Denver Public Schools Teachers, Parents Consider Pros And Cons Of Remote Learning During Staff Shortages

There are many different opinions on whether the Denver Public Schools district should move back to remote learning because of the high number of COVID-19 cases surging around the state, and for many teachers on the front lines they feel like they’re not being heard by district officials.

“Teachers are being set on fire,” said Tim Hernández, a teacher at North High School. “And teachers need systems that are willing to take that fire off of us, dump us in the water, whatever we need to do to provide the best version of education.”

Hernández said that while the school district wants teachers to continue teaching under the growing concerns of the pandemic, the administration is not listening to their concerns.

“We need a virtual learning pause, and we need systems that are inherently based upon the safety of our communities,” Hernández said. “We need to make sure that we can do things to keep our kids and teachers safe.”

In the last two weeks, there were nearly two dozen reported teacher absences at Knapp Elementary School. A teacher at Knapp, who did not want to be identified told CBS4, most the absences are COVID-related. And Knapp isn’t the only school facing these issues. In a statement, a spokesperson with the district said, “Lots of our schools are dealing with the same shortages that Knapp is.”

The Denver Classroom Teachers Association said while they know in-person learning is best for students, with the state’s current surge in cases, teachers are struggling.

“We’ve heard reports of teachers being gone and then they have to double up, they have to split the classroom and have other teachers come in and cover it for this period, and cover it for the next period,” said Rob Gould, the DCTA president. “What I’m hearing from educators is that the decisions that are being made downtown is that ‘we have to keep schools open no matter what.’ And what ends of happening is let’s piecemeal things together, and students aren’t really getting the education they deserve.”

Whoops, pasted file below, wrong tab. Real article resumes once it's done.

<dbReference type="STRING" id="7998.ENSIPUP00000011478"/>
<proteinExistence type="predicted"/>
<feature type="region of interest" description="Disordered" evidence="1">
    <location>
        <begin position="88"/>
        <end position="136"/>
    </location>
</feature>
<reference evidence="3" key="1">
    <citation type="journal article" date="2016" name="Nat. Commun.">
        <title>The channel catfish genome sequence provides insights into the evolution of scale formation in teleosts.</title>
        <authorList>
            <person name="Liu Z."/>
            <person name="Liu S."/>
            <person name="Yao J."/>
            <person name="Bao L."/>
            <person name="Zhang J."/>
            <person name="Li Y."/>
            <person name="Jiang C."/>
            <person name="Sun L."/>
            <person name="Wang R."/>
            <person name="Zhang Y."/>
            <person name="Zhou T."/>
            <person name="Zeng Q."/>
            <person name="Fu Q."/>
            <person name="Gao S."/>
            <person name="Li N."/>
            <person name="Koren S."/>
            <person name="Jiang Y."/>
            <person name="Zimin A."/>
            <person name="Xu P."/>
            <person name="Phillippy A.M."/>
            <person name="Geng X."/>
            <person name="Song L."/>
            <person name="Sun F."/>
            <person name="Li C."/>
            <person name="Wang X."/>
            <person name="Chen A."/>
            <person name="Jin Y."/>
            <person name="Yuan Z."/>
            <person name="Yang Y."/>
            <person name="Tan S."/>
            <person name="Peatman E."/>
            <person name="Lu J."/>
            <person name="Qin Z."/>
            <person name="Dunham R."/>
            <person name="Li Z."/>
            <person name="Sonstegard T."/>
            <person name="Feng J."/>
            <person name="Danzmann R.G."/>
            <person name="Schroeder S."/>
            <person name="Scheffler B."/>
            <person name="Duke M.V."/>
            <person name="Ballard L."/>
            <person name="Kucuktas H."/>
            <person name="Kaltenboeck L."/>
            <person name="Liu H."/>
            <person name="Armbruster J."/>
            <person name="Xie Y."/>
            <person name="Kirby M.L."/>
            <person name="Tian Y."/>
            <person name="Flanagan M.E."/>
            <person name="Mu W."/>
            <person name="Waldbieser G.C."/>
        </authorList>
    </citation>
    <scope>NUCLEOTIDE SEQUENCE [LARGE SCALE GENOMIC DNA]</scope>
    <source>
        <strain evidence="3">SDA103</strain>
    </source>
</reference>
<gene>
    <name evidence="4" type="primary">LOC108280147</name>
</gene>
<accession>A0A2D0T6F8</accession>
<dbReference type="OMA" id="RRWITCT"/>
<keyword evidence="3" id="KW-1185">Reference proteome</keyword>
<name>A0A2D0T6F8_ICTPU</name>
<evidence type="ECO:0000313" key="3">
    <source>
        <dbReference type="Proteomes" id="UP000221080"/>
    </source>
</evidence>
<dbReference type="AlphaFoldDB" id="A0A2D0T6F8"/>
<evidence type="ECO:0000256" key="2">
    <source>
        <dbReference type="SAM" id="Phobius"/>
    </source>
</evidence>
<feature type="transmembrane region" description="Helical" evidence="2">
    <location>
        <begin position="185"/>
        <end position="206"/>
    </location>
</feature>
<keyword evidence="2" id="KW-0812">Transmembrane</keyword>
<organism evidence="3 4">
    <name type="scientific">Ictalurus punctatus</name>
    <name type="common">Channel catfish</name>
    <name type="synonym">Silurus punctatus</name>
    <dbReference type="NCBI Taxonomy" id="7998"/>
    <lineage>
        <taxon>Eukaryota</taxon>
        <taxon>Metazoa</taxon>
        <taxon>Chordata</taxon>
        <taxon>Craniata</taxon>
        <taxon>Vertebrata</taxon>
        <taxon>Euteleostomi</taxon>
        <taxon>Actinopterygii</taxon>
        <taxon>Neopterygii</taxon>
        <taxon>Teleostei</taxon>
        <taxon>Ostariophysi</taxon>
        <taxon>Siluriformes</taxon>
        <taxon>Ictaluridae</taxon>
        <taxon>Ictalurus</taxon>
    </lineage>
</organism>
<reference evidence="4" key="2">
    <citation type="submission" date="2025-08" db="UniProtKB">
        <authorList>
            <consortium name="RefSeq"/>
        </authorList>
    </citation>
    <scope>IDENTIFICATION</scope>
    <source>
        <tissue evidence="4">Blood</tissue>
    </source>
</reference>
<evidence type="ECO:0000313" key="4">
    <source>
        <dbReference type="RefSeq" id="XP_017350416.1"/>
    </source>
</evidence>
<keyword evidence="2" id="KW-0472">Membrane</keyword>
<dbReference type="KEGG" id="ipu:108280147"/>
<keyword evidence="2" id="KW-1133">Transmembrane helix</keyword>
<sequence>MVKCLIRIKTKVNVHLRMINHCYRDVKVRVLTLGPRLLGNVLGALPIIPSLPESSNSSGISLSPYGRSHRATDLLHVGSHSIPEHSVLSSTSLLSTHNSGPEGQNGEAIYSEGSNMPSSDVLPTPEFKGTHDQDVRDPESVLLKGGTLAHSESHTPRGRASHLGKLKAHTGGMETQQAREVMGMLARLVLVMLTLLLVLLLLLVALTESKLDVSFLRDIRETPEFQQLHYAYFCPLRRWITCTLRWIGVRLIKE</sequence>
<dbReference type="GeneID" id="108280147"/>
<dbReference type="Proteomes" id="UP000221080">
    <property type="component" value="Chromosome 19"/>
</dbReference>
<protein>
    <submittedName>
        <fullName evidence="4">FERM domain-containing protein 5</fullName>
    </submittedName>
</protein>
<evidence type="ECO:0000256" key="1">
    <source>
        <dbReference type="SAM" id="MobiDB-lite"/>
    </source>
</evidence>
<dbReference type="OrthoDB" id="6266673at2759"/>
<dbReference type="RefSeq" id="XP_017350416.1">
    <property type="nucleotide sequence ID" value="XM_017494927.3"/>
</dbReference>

Gould said if the district doesn’t want to move entirely to remote learning, schools should be able to decide independently if they’d like to stay open, based on their covid situation. But Dr. Alex Marrero, the district superintendent said he is committed to keeping schools open for in-person learning despite the uptick in cases and staffing shortages. And parent Erika Quiñones agrees with the district saying that the last remote learning period stalled her son’s growth and scheduling was tough for her as a single parent.

”I’m concerned with him falling behind,” said Quiñones. “Emotionally he didn’t take it well, and I don’t want him to be discouraged. Last time when we did do remote learning he started losing confidence in his abilities.”

Gould and Hernandez said that currently, the district hasn’t really provided educators with a plan on how they are mitigating the virus within schools. They said many schools are not being provided the right resources, like masks and tests at every schools.

Leave a Reply

Your email address will not be published.